This is purely my own analysis, and I’m no musical theorist. Feel free to contact me (or mail email@example.com) if you have thoughts of your own.
Ok, here is the clip, followed by the analysis. The movement between keys (“modulation” as it is known) is fast, so keep up!
- 00.00 We start in C (C7 as you would play on a guitar)
- 00.00 to F (C’s subdominant)
- 00.01 An E diminished chord
- 00.02 A Dm (the relative minor of F)
- 00.03 An Ab dimished
- 00.04 Back to C
- 00.05 And Ab (or D) diminished
- 00.06 Back to C
- 00.07 C minor
- 00.08 D major (D7)
- 00.09 F minor. The relative minor of Ab: these are quite distant jumps in key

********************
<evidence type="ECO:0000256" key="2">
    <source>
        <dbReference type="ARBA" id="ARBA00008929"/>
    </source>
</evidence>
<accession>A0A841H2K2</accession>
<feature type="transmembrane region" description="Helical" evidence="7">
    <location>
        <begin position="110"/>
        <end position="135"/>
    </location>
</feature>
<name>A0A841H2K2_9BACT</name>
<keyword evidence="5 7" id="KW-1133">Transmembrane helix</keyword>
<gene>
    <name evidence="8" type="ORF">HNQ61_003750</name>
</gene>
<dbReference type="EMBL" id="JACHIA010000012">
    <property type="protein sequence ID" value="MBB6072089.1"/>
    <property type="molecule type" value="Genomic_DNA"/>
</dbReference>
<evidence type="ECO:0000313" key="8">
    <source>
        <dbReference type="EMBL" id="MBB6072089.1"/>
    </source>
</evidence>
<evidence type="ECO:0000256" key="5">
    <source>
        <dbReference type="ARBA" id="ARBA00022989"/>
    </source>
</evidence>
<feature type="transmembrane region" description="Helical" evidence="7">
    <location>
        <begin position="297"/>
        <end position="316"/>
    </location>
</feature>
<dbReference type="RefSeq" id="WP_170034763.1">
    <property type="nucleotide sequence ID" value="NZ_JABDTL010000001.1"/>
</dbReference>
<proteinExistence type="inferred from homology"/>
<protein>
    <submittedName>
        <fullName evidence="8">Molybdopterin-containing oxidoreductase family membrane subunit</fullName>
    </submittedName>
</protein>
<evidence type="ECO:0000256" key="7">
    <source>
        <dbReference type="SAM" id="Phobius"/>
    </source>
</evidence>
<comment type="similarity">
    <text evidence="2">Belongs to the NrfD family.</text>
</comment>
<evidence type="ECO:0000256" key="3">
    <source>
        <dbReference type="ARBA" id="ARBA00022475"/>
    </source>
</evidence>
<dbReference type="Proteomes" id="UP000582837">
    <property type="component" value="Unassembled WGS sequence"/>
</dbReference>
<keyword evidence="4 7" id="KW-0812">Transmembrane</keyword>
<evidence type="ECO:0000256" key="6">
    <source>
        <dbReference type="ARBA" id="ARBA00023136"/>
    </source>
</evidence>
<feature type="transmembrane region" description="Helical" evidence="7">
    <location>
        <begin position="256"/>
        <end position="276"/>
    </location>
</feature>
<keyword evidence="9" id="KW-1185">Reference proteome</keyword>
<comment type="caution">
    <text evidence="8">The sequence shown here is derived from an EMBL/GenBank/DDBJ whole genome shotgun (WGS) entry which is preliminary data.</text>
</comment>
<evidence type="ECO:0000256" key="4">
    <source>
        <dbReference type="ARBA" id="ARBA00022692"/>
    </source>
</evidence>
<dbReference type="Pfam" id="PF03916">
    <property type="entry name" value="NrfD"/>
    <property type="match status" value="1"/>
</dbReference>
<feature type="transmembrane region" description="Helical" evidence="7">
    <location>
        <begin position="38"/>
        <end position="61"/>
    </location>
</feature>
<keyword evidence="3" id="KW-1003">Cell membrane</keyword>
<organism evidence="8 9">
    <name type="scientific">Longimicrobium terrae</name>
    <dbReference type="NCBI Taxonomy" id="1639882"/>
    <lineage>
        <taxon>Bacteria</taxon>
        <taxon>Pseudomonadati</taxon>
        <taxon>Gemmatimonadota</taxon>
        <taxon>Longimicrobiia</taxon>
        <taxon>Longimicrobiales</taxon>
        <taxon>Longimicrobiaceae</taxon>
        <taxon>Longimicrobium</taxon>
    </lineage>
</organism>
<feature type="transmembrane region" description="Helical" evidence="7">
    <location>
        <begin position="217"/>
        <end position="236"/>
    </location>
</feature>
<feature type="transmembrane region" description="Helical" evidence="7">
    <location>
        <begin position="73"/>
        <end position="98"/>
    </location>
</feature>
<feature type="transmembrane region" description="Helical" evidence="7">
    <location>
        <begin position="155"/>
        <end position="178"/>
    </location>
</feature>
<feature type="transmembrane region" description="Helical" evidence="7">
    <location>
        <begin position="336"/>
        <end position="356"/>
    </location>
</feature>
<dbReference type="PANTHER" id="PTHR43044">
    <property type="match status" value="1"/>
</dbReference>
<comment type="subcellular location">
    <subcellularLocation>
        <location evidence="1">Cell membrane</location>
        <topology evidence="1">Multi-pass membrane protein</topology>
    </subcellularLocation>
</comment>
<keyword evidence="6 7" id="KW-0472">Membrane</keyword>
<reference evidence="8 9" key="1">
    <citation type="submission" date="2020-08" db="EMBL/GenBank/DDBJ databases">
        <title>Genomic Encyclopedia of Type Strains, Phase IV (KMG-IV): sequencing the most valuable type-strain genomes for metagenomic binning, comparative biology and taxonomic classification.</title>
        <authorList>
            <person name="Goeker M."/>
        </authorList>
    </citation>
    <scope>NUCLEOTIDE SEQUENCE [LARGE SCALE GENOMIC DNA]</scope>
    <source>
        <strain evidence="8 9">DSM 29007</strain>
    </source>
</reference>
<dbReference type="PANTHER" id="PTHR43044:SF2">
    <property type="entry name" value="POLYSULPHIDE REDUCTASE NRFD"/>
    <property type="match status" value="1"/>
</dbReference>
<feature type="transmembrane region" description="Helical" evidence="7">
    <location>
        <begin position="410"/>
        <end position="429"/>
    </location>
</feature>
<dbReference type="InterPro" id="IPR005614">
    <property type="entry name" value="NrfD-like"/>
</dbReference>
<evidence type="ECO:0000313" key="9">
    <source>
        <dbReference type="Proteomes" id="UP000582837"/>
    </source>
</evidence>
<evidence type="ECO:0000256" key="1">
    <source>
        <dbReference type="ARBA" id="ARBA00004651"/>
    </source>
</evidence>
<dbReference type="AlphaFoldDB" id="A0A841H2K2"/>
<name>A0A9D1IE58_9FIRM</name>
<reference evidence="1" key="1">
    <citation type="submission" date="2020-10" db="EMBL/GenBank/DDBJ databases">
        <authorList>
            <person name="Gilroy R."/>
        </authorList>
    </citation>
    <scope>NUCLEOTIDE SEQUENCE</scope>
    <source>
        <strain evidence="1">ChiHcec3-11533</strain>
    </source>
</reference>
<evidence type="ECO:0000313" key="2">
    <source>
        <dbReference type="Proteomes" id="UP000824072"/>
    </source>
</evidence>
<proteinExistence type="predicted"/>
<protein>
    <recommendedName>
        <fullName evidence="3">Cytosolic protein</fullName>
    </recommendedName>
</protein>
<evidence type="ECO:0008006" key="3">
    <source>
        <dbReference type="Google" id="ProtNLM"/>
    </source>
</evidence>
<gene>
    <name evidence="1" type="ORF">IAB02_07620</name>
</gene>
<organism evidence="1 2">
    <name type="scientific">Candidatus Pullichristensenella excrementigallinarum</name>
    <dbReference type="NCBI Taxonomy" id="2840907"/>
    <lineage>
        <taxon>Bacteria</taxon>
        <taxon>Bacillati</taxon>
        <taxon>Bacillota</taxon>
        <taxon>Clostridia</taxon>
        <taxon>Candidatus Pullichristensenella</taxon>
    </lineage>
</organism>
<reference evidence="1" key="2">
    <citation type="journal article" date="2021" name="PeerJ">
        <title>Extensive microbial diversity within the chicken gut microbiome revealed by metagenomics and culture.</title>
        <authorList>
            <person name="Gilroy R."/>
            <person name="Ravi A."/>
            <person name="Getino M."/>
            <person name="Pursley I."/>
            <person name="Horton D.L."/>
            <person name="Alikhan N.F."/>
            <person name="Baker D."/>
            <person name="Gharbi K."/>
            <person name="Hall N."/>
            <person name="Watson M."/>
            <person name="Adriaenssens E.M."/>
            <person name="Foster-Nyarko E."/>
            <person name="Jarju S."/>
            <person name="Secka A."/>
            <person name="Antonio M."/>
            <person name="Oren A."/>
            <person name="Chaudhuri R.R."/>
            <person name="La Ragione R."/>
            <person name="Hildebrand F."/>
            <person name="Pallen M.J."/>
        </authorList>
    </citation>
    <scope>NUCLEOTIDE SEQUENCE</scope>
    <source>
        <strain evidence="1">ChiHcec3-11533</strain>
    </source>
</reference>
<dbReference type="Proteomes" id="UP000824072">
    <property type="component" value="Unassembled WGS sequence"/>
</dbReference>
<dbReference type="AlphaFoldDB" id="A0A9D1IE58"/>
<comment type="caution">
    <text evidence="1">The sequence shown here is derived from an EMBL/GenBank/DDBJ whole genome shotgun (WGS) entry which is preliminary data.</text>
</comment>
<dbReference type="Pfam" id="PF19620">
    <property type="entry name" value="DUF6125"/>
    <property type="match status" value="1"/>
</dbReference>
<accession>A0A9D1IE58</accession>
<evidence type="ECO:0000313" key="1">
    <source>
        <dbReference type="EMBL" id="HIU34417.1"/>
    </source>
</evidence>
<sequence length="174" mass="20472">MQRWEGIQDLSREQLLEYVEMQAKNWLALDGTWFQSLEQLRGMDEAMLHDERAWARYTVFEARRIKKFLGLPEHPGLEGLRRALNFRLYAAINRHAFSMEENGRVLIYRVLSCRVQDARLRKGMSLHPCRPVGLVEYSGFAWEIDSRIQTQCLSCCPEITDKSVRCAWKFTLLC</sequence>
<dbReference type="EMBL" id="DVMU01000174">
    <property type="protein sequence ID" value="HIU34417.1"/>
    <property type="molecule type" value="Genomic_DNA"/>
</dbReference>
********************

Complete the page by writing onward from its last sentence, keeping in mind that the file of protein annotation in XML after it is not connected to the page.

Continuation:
- 00.09 G major, infact a G7. Which, as the dominant 7th, inevitably brings us back to C.
So there we have it, quite surprisingly bold leaps in key. But handled with such aplomb and cool by Mozart, that you hardly feel any sense of travel, or dislocation even though the modulations happen so rapidly.
Surprising and satisfying – as always with Mozart – in perfect harmony.
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